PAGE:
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LindaRacine
10-27-2014, 11:40 AM
Hi...

I was trying to find some information about the natural history of Degenerative Scoliosis, and found a good PowerPoint presentation about if/when to do surgery. I believe it's meant for medical professionals, but it should be fairly easy to understand for many of you.

When to Operate and When to Say No (http://www.google.com/url?url=http://www.orthospine.com/powerpoint/SRS_When_to_operate.ppt&rct=j&frm=1&q=&esrc=s&sa=U&ei=3nJOVJurO8S1oQT3k4HwBA&ved=0CCoQFjAB&sig2=H0uYqCcOXZabD-VX0Uycwg&usg=AFQjCNH6cyQICrYK1flm0VM-ojwCBJEAfw)

--Linda

Mojo's Mom
10-27-2014, 10:32 PM
Thanks, Linda, this was very interesting, even though some of it is over my head. But overall, it is pretty clear what conclusions are drawn.

titaniumed
10-27-2014, 10:34 PM
Linda

They sure stress the sagittal plane..... “Not coronal cobb angle” (page 15)

They mention the lordosis component a few times, and they don’t like these curves too large..... (grim face)

On Pg 40, I’m in the winners column! Major pain and disability(Yes), male (yes), subluxation>6mm (Don’t know), Lost lumbar lordosis, (I know I was way less than 40 deg)Osteotomy (Wasn’t used) My sagittal views didn’t change much from my surgeries....I had slightly lower kyphosis and lordosis cobb’s from normal.

Thanks for posting, I found this very interesting!

Ed

LindaRacine
10-28-2014, 12:08 AM
Ed...

It's what I've been telling Jess for years. (I think she finally has it. :-) Cobb angle becomes useless after skeletal maturity. Things like imbalance (even slight) too little lordosis, vertebral rotation, pain, and loss of function mean so much more.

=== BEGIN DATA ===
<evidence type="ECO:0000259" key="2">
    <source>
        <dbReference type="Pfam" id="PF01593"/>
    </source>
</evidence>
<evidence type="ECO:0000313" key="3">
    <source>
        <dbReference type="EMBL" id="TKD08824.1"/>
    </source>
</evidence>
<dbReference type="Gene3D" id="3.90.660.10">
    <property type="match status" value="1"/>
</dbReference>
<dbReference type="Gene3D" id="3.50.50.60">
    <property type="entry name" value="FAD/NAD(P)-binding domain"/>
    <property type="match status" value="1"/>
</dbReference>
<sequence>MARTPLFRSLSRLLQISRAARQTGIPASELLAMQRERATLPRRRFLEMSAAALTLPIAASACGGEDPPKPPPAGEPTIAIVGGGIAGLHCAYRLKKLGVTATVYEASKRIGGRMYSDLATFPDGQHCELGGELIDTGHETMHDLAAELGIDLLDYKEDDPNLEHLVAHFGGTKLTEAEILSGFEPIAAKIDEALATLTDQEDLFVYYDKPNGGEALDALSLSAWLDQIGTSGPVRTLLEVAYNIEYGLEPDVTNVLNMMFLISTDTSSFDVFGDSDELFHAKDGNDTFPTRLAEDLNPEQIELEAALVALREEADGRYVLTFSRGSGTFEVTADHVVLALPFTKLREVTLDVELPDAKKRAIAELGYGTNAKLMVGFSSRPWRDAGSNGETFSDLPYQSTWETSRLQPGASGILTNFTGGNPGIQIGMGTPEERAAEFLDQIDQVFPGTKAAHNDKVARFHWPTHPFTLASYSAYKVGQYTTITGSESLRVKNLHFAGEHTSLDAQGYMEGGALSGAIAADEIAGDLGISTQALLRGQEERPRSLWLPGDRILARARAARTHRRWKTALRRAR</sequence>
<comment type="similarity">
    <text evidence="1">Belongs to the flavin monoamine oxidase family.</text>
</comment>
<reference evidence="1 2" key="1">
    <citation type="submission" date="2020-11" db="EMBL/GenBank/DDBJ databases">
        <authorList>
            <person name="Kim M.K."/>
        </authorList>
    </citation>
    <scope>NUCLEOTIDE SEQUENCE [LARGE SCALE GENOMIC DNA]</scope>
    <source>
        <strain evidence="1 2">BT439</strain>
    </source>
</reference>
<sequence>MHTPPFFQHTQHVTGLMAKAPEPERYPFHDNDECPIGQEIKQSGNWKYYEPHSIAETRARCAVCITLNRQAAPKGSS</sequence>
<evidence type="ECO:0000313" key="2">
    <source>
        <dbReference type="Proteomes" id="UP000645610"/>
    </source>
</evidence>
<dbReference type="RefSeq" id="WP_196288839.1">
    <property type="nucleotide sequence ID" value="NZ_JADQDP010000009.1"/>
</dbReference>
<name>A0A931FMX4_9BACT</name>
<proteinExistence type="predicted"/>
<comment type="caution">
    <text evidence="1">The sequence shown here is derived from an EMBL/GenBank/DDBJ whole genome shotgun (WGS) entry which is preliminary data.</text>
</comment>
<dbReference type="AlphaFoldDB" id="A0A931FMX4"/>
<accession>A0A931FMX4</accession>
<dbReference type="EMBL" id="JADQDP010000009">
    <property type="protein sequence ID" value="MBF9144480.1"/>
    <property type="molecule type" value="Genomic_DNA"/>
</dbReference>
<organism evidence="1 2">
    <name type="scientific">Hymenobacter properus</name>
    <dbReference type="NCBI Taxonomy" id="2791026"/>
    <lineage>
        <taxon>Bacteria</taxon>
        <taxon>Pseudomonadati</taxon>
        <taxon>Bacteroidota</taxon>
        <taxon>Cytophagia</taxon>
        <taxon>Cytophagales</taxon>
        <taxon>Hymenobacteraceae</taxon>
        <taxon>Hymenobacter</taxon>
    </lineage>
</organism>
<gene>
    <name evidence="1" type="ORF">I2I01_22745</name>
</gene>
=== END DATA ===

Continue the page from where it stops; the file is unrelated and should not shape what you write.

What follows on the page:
--Linda

burdle
10-28-2014, 06:37 AM
Am a bit confused re. the lordosis component. It says lordosis >40 as the consideration - it doesn't mention loss of lordosis ( flatback). I have 27* in lumbar spine. Normal lordosis is considered as being between 40-60*. Why is the consideration here >40*?

LindaRacine
10-28-2014, 02:24 PM
Am a bit confused re. the lordosis component. It says lordosis >40 as the consideration - it doesn't mention loss of lordosis ( flatback). I have 27* in lumbar spine. Normal lordosis is considered as being between 40-60*. Why is the consideration here >40*?
I couldn't find anywhere that had anything negative about lordosis >40. The author is showing that lordosis >40 is a good thing, and that patients with good lordosis had worse surgical outcomes than patients with less lordosis. (That's another thing I've been saying for awhile. People who are worse off prior to surgery do much better than people who have little to gain.)

Make sense?

--Linda

jrnyc
10-28-2014, 03:54 PM
hmmmm.....WHAT?

i cannot walk anymore....i am guessing that counts...?
i have flatback tho i never knew...thought everybody had similar
spine...never looked, really....
i have stenosis, arthritis, listhesis, DDD and herniated disc....
bursitis in hip (caused by "uneven loading of spine")
and oh yeah.....the PAIN

so ASIDE from ANGLES....i got reasons...

is that what you guys are referring to....???
but my legs are OK...guess that would rule me out for certain
surgeons. and that, to me, is absolutely ludicrous.

now...i am sorry if that sounds a wee bit like "attitude"
but i am quite well aware that curve alone does not surgery need...
it is function....i know people with curves same size as mine who function
fine....SO FAR....but....they are also younger than i am...sooooo....
am not a betting woman....if i were, i would lay odds the curves will
catch up with their function in another 5 or 10 years, give or take a year....
and the pain will creep up on them, too.

jess...and Sparky, the bravest sweetest dog in the world

j.

Mojo's Mom
10-28-2014, 04:44 PM
Ed...

It's what I've been telling Jess for years. (I think she finally has it. :-) Cobb angle becomes useless after skeletal maturity. Thinks like imbalance (even slight) too little lordosis, vertebral rotation, pain, and loss of function mean so much more.

--Linda

Ah, so this is why Dr. O'Brien never talks about or seems interested in my Cobb angles, but talks about my curve balance, pain level and level of function.

LindaRacine
10-28-2014, 05:15 PM